I suspect the issue relates to the existing controller. Reading between the lines, I don’t think you understand how the existing controller works, and what you can read from the Pi will depend entirely on what the existing controller is doing with the switch. Perhaps it’s nice and simple and the switch simply grounds an input or pulls it high, or perhaps it’s much more complicated. All the suggestions I can think of involve understanding more about what the existing controller is doing. – Mark Smith 2 days ago
  • This would be a simple question if we had all the necessary information. When you ask questions in a forum such as this (which focuses on answers, not discussion), it helps us all if the facts are laid out clearly in the question. Asking good questions is hard, but you won’t get good answers if your question is ambiguous. I would suggest that you add a schematic diagram to your question showing how your system is currently wired. Once we know that, you’ll get a good answer. – Seamus 2 days ago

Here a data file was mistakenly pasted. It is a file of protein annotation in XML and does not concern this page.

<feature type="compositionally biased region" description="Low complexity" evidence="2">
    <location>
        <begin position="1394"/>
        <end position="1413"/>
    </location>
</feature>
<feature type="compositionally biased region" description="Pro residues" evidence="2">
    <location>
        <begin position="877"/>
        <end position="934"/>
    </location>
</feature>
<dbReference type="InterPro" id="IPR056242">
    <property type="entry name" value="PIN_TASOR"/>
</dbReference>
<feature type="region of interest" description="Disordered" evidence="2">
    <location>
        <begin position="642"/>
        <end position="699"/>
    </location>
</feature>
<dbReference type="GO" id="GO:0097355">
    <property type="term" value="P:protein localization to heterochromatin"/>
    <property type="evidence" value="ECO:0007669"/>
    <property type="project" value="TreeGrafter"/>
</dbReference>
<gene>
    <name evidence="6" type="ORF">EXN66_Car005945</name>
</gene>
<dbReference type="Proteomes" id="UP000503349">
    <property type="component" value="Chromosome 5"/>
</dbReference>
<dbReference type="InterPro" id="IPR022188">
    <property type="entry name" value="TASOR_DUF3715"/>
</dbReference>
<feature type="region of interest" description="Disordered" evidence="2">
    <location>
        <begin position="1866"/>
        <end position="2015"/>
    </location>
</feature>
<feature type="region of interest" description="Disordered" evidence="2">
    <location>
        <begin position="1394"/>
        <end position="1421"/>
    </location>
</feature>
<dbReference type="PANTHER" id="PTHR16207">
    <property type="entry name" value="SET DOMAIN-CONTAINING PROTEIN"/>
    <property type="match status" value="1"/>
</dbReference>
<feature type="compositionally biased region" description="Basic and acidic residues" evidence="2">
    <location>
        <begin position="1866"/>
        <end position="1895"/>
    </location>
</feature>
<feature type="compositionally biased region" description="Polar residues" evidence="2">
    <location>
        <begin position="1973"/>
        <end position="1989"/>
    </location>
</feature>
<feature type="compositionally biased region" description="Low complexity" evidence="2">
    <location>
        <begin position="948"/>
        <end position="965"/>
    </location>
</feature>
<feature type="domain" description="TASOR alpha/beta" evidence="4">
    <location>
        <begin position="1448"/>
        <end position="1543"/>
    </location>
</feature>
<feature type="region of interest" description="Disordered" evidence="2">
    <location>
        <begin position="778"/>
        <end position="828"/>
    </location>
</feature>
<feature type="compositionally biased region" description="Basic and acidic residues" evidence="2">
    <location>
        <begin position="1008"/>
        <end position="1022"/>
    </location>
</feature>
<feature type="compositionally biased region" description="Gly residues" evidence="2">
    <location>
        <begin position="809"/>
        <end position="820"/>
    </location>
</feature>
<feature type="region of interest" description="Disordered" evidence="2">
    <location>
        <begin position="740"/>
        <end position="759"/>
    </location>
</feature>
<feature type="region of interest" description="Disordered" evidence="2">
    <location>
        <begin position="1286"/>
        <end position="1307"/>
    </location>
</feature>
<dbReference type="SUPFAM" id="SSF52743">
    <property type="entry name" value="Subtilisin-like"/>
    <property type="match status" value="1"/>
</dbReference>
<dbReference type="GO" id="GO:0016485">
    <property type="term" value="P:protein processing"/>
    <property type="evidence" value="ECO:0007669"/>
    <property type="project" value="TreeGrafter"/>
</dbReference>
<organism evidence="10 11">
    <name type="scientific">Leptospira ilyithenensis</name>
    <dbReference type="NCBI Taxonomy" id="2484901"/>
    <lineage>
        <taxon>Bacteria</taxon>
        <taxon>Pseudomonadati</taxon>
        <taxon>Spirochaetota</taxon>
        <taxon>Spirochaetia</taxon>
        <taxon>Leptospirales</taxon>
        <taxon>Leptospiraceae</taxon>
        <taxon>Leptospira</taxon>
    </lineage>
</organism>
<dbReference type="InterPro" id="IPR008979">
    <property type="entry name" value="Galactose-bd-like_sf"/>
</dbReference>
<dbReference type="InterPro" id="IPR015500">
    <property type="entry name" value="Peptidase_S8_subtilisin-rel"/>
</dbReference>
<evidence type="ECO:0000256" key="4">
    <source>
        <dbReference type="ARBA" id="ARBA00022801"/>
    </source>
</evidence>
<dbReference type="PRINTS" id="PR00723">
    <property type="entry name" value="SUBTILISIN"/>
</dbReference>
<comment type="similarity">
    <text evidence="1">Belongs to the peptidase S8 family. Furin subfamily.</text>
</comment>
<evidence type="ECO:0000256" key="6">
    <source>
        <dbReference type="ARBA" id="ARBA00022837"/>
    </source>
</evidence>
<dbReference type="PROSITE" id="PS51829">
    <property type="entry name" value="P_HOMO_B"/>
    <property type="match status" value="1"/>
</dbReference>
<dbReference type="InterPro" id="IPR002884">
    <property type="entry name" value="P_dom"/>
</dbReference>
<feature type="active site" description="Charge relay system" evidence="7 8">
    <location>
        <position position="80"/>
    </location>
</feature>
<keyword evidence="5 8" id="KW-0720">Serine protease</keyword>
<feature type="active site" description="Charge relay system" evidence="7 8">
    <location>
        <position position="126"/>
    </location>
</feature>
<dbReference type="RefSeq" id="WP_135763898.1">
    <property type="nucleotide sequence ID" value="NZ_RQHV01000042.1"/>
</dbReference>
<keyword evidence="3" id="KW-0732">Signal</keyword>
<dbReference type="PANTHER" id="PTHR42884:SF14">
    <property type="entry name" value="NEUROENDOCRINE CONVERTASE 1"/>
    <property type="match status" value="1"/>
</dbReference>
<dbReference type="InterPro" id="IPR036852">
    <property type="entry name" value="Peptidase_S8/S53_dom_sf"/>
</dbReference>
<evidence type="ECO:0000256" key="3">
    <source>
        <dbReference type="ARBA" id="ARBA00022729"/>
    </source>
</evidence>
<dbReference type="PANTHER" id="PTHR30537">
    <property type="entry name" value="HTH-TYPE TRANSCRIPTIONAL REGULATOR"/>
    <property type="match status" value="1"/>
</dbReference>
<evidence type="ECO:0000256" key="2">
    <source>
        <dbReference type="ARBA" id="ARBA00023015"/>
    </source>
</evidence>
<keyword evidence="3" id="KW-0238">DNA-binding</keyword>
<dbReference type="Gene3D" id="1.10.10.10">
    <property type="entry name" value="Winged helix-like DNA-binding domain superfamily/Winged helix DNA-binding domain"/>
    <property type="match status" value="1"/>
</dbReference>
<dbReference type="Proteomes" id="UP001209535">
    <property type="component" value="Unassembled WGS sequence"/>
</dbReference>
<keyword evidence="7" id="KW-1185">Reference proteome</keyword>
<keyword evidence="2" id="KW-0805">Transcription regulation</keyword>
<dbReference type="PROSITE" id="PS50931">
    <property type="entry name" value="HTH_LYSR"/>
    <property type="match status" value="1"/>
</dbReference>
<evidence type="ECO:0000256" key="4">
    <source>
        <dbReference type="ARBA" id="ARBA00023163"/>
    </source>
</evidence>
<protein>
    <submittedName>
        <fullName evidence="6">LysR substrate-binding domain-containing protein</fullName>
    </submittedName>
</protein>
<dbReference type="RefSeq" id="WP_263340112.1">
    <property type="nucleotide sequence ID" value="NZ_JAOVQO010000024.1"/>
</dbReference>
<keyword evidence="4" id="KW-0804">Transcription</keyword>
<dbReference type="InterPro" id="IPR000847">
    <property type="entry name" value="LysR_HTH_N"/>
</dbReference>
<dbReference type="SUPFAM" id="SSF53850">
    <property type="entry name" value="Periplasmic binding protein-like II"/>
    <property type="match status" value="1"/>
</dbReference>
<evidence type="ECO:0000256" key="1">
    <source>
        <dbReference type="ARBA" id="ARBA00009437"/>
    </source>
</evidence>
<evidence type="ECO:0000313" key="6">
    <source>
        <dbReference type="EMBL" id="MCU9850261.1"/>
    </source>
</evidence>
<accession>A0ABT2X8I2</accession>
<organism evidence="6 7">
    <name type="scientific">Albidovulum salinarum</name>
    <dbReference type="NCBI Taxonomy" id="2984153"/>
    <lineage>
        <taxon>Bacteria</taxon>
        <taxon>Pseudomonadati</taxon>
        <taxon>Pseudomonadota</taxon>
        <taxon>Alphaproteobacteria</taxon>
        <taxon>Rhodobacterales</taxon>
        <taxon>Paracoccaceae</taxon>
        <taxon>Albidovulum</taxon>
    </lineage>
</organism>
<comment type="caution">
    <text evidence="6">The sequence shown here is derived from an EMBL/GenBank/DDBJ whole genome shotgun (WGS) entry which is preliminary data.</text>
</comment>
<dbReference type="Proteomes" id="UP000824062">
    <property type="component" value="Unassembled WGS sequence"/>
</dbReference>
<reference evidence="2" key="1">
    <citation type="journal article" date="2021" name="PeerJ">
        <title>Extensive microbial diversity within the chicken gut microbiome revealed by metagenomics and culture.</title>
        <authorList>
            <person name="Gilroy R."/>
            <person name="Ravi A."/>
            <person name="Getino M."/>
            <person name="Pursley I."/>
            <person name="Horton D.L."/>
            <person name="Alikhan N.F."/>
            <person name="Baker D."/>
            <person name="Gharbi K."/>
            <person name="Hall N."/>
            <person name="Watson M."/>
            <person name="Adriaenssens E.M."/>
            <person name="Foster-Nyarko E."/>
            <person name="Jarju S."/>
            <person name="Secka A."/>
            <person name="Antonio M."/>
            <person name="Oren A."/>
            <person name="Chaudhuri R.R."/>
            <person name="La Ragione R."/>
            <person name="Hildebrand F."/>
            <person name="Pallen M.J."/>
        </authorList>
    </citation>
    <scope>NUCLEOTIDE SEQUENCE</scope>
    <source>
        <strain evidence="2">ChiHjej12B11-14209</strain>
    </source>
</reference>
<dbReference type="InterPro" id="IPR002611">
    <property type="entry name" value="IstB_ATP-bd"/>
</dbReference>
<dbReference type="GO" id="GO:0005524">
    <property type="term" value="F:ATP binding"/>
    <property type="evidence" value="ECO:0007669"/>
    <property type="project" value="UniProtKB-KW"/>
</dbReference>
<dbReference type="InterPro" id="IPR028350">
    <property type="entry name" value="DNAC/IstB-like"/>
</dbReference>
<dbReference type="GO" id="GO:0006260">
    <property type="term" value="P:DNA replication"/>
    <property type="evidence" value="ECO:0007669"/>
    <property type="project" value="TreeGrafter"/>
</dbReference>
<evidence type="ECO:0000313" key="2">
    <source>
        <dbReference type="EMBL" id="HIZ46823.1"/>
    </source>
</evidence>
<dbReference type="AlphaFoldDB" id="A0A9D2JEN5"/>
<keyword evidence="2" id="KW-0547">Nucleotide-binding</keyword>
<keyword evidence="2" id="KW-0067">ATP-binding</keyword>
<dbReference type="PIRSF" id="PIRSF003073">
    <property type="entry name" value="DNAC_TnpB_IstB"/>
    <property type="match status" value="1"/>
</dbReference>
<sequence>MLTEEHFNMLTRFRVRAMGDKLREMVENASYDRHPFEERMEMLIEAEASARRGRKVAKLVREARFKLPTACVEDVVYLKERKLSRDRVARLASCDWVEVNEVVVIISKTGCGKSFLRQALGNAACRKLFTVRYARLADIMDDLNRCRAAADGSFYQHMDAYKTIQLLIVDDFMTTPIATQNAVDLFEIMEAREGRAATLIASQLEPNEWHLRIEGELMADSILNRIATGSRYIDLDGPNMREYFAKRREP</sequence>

• Hi @Stephane, Welcome and nice to meet you. You float switch problem is interesting. You have given much useful information to help solving the problem. (1) I would suggest to first look at the flow switch (I guess you are now using it to switch 5DVC, NOT 240VAC) (2) I think we can first study switch operation details, and forget measuring the current flow. So first thing first, is to read the datasheet. / to continue, … – tlfong01 2 days ago
  • Now the references: (1) Harwil Q-12 flow switch – Features (magnetic/reed switch 5VDC to 240VAC) harwil.com/product/flow-switch-model-q-12 (2) Harwil Q-12 flow switch – Installation harwil.com/wp-content/uploads/2016/09/Q12-Installation.pdf (3)Harwil Q-12 flow switch – Datasheet harwil.com/wp-content/uploads/2018/11/Q-12_datasheet_8.01.pdf – tlfong01 2 days ago
  • I skimmed the above references and made a quick and dirty summary below: Ref (1) says (a) it can switch either 5VDC or 240VDC, (b) it is a magnetic Reed switch, but this not too important, we just see it as a switch to open or closing electrical contact, to help sensing 5VDC voltage/current – tlfong01 2 days ago
  • Ref (2) Installation procedure Point 3 suggests how to use a multi-meter and a rod to check if the switch can open or close properly. It is imprtant to read the “wiring diagram” (Page 2). Now we see that it is just a “dumb” switch, “blindly” switches anything it is connected. So it is a “passive” switch, meaning that it does not need any power source, such a 5V wall wart, or 12V battery etc. – tlfong01 2 days ago